By ROBERT L. HALE
(Editor’s Note: Robert L. Hale of North Dakota is founder and director of a nonprofit public-interest law firm. He writes for the Fitzgerald Griffin Foundation, www.fgfbooks.com, which provided this essay. All rights reserved.)
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The bureaucracy of the Catholic Church in the United States is trying to be as useless, conflicted, counterproductive, and harmful to lay Catholics as the U.S. Congress is to the American people. America’s bishops are confusing Catholics by using doublespeak, being indecisive, and being politically correct. Their posturing has, and is, causing great harm to the Church in America.
A case in point: In June 2012, the United States Conference of Catholic Bishops (USCCB) unanimously stated that the contraception-sterilization-abortifacients regulation of the Obama administration’s Affordable Care Act was an “unjust and illegal mandate and a violation of personal civil rights.” Following the National Prayer Breakfast in May, Sean Cardinal O’Malley, OFM Cap., the archbishop of Boston and chair of the USCCB’s Committee on Pro-Life Activities, was asked if this regulation violates God’s law. He responded, “The regulation that imposes abortion and sterilization, this is a violation of God’s law.”
So far, so good; here is the rest of the story. In a letter to Congress, the American bishops wrote, “Those who help provide health care, and those who need such care for themselves and their families, should not be forced to choose between preserving their religious and moral integrity and participating in our health-care system.”
However, when Cardinal O’Malley was asked whether American Catholics should obey laws that violate God’s law, he responded, “The question is complicated.” He went on to further confuse the issue: “This is a very complicated issue, and it’s something the Church is struggling with right now, and trying to come up with a moral analysis in order to be able to allow people to form their consciences and to go forward.”
As I Catholic, I do not wish to engage in calumny, particularly involving a cardinal or bishop of the Church I love. I do not believe my comments are such. I believe that the Catholic hierarchy is obligated to be clear and concise when it comes to defining God’s law. I believe that the hierarchy has a duty, as difficult as it may be, to “uncomplicate” the issues that Catholics face when it comes to their faith and how we should live as Catholics in our secular society. Cardinal O’Malley has failed to meet this obligation.
I agree with the cardinal that a moral analysis is in order. The Affordable Care Act regulation mandating that Americans (including Catholics) must fund contraception-sterilization-abortifacients did not appear yesterday. The mandate is now several years old; the implementation is upon us. It is difficult to believe the “moral analysis” to which Cardinal O’Malley refers has not been done. The fact that it has not been done indicates something is terribly wrong with the hierarchy. I submit that what is wrong is a failure of the hierarchy to be decisive on a matter that demands decisiveness. Delay is not a valid option; it is simply an excuse to sustain the status quo and leave the Catholic laity without much-needed direction.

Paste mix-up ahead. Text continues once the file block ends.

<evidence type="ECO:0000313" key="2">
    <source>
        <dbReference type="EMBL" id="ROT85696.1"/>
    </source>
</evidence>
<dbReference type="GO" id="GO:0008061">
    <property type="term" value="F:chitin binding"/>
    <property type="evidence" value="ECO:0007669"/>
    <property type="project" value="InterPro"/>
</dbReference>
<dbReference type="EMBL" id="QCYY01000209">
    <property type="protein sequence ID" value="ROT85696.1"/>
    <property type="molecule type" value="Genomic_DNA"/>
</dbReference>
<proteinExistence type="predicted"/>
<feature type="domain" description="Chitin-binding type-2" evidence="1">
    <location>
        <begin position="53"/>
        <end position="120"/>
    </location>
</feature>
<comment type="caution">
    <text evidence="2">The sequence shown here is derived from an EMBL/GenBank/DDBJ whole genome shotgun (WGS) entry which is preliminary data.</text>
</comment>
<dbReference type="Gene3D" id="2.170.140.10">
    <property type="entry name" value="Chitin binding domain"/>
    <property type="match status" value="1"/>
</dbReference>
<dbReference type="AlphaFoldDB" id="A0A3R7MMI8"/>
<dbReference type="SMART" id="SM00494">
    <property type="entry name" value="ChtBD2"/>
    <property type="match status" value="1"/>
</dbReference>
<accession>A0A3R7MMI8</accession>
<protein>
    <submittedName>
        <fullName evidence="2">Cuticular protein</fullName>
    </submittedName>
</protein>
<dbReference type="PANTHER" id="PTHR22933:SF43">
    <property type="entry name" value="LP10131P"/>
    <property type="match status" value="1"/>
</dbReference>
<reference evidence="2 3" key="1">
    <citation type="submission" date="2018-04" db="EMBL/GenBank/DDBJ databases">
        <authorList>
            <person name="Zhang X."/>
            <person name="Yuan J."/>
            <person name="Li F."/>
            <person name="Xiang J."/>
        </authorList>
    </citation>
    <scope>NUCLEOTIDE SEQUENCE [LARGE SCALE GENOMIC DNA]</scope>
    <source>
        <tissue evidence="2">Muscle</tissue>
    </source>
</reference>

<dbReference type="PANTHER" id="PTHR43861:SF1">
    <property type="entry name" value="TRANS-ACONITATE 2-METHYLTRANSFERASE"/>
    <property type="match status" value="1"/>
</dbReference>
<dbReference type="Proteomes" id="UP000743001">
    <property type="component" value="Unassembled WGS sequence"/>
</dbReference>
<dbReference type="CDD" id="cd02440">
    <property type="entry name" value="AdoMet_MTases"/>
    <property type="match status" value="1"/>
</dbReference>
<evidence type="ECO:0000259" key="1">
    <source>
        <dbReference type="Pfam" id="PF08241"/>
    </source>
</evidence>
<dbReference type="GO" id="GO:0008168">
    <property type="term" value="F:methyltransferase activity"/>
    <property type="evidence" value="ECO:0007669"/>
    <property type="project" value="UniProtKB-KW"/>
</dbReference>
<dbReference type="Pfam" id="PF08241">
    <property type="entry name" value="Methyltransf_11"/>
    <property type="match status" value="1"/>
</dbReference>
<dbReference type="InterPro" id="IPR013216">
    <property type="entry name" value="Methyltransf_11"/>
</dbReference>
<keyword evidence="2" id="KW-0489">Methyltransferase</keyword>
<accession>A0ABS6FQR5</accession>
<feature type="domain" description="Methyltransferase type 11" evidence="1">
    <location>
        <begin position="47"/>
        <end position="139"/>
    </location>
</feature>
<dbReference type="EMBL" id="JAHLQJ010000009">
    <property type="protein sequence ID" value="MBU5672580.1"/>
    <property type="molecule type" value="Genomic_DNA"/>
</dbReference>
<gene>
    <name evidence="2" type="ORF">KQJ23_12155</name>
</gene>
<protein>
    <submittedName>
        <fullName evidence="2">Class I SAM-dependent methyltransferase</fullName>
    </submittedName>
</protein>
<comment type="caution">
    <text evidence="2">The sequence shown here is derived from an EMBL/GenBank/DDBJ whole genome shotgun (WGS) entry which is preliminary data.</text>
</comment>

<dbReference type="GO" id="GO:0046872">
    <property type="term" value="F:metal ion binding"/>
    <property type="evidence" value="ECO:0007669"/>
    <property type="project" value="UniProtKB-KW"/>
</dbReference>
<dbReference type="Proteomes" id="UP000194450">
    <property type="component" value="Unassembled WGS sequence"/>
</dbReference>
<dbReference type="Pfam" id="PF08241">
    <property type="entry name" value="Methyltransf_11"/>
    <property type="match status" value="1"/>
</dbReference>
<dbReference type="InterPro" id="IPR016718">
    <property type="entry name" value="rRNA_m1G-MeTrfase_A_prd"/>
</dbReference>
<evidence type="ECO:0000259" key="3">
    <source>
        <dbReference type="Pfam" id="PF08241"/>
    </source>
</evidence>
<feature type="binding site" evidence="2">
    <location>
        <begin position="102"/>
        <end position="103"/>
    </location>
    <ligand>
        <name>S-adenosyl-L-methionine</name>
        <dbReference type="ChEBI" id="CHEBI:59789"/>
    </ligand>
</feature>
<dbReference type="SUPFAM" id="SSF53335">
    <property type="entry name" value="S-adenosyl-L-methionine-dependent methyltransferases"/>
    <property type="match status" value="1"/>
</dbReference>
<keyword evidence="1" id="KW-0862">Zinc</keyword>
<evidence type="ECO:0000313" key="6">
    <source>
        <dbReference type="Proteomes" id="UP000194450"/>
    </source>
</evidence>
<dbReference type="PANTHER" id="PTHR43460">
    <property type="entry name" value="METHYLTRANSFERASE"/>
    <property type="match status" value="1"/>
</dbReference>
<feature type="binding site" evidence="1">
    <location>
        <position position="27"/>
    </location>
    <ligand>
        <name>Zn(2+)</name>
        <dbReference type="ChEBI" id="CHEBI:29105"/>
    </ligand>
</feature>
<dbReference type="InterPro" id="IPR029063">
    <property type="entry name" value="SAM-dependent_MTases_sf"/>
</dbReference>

Was this same lack of decisiveness on the part of the hierarchy responsible, at least in part, for the fact that Catholics practice artificial birth control and obtain abortions at the same rate as American society as a whole?
When asked if Catholic members of Congress could vote for a bill that funds contraception-sterilization-abortifacients, the cardinal ducked the question. The answer is that, of course, they can vote for such a mandate. However, he failed to tell the complete truth; that by doing so, those congressmen would be putting their everlasting souls in jeopardy.
Instead, Cardinal O’Malley said, “It’s complicity, but it’s not immediate, obviously. I mean, just as anyone who votes for an individual who votes for, in a very remote way — but, you know, people’s motivation in all of these things can be very complicated, and they can have different reasons for doing things, and sometimes they see what they’re doing is the lesser of two evils. But we’re trying to form consciences so that people will realize how important and how central the Gospel of Life is to the social teaching of the Church.”
What did the cardinal say in the preceding 89 words? Not a thing. No moral analysis. No answer. According to the cardinal, it is complicated — but he is trying to form consciences.
The cardinal’s rhetoric reminds me of two things. The first is Christ’s description of what He would do with the tepid; the second is what St. John Chrysostom said paved the road to Hell.